Saul and Ruby’s Holocaust Survivor Band as part of the Doc Edge Festival opening in June is a must-see just from the title of the film. And a festival of documentary films is a gift in these times of (post)lockdown, giving us us a glimpse into worlds and into minds of people we will never meet and may soon be lost. And in the hands of Oscar nominee and Emmy winner Tod Lending, this story is one that everyone should see.
Ninety-one year old Saul and eighty-seven year old Ruby have a mission to spread the message of peace at a time when anti-Semitism and prejudice are growing throughout the world. Saul tells his rabbi and his wife his plans to play music for the six-million people who perished, “they told me I’m crazy”. So he knew he had to do it. Taking up the drum as an instrument in your nineties takes a fair amount of spirit and, with his pal Ruby a more seasoned musician in every sense, they put together a collection of songs. From the humble beginnings of playing in residential homes for the elderly and in the local Mall, Saul and Ruby have a dream of performing in Poland, the homeland where they’d endured unimaginable trauma.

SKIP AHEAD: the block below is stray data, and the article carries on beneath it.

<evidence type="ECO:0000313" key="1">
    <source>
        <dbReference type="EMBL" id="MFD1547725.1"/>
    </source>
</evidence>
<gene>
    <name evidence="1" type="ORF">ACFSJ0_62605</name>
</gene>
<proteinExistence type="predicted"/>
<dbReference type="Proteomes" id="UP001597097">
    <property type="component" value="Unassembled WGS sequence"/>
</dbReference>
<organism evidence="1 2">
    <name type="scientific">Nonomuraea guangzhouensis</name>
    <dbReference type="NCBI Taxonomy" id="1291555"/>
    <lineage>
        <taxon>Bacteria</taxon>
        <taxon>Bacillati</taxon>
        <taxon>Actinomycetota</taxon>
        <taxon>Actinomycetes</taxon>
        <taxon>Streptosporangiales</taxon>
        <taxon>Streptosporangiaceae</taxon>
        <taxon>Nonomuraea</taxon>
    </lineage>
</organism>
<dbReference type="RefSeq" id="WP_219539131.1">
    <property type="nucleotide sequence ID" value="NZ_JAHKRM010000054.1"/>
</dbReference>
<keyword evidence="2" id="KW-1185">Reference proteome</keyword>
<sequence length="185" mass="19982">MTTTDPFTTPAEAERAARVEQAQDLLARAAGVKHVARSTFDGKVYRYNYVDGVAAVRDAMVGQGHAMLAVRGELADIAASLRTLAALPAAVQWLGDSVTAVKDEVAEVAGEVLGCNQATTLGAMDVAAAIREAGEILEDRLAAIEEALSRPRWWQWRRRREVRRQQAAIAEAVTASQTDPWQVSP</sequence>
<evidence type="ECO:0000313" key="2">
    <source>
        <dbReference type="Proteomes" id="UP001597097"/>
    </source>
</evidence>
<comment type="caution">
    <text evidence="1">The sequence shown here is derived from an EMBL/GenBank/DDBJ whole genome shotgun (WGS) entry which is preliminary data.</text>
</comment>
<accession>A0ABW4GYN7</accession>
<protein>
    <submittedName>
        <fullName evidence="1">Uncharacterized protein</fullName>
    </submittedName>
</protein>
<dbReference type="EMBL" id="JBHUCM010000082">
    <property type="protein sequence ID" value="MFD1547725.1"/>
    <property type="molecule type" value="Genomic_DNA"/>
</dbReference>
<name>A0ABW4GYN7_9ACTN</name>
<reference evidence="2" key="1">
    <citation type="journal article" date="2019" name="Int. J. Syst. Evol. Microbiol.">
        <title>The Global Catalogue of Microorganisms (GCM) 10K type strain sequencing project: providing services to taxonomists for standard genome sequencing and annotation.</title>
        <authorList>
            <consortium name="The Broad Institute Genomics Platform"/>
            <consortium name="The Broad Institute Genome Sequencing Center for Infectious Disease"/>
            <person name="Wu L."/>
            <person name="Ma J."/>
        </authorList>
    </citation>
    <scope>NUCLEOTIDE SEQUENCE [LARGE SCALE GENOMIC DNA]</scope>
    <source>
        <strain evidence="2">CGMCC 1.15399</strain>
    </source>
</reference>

The first part of the film doesn’t particularly lift off, but gets us comfortable in the living rooms, the kitchen tables, and even the bedrooms of the pair’s respective homes. And filmed over four years, director Lending gives the story ‘as long as it takes to present itself’.
But get to know these two characters and witness they way in which music lifts them and engages their audience, and you will understand that Saul and Ruby are living treasures. They embody the quote by Elie Wiesel, Survivor of the Holocaust: 'Even in darkness it is possible to create light' (cue Jewish Leonard Cohen’s song “Anthem” - ‘there is a crack in everything, that’s how the light gets in ’).
And how many more times will we have a chance to hear music played by survivors of the Holocaust? The film takes unexpected turns and we travel with the pair to Poland. Through use of archival footage and family photos, we move closer and closer to the pain of these men’s histories.
There are real heartbreaking moments - Saul stands in the square in Krakow and recalls seeing his grandmother being shot by the Nazis. He cannot bear to climb the stairs to the house where he grew up and tells us he was the only survivor from a family of 30.
It took Saul and Ruby seventy years to return to Poland. And for them to play music on the railway tracks that led to Auschwitz is incredible closure. How lucky we are to have a chance to share that moment. Go see. You need to take this story to your heart.
Saul and Ruby’s Holocaust Survivor Band shows on Sun 14 June, Thur 18 June and Tues 23 June 2020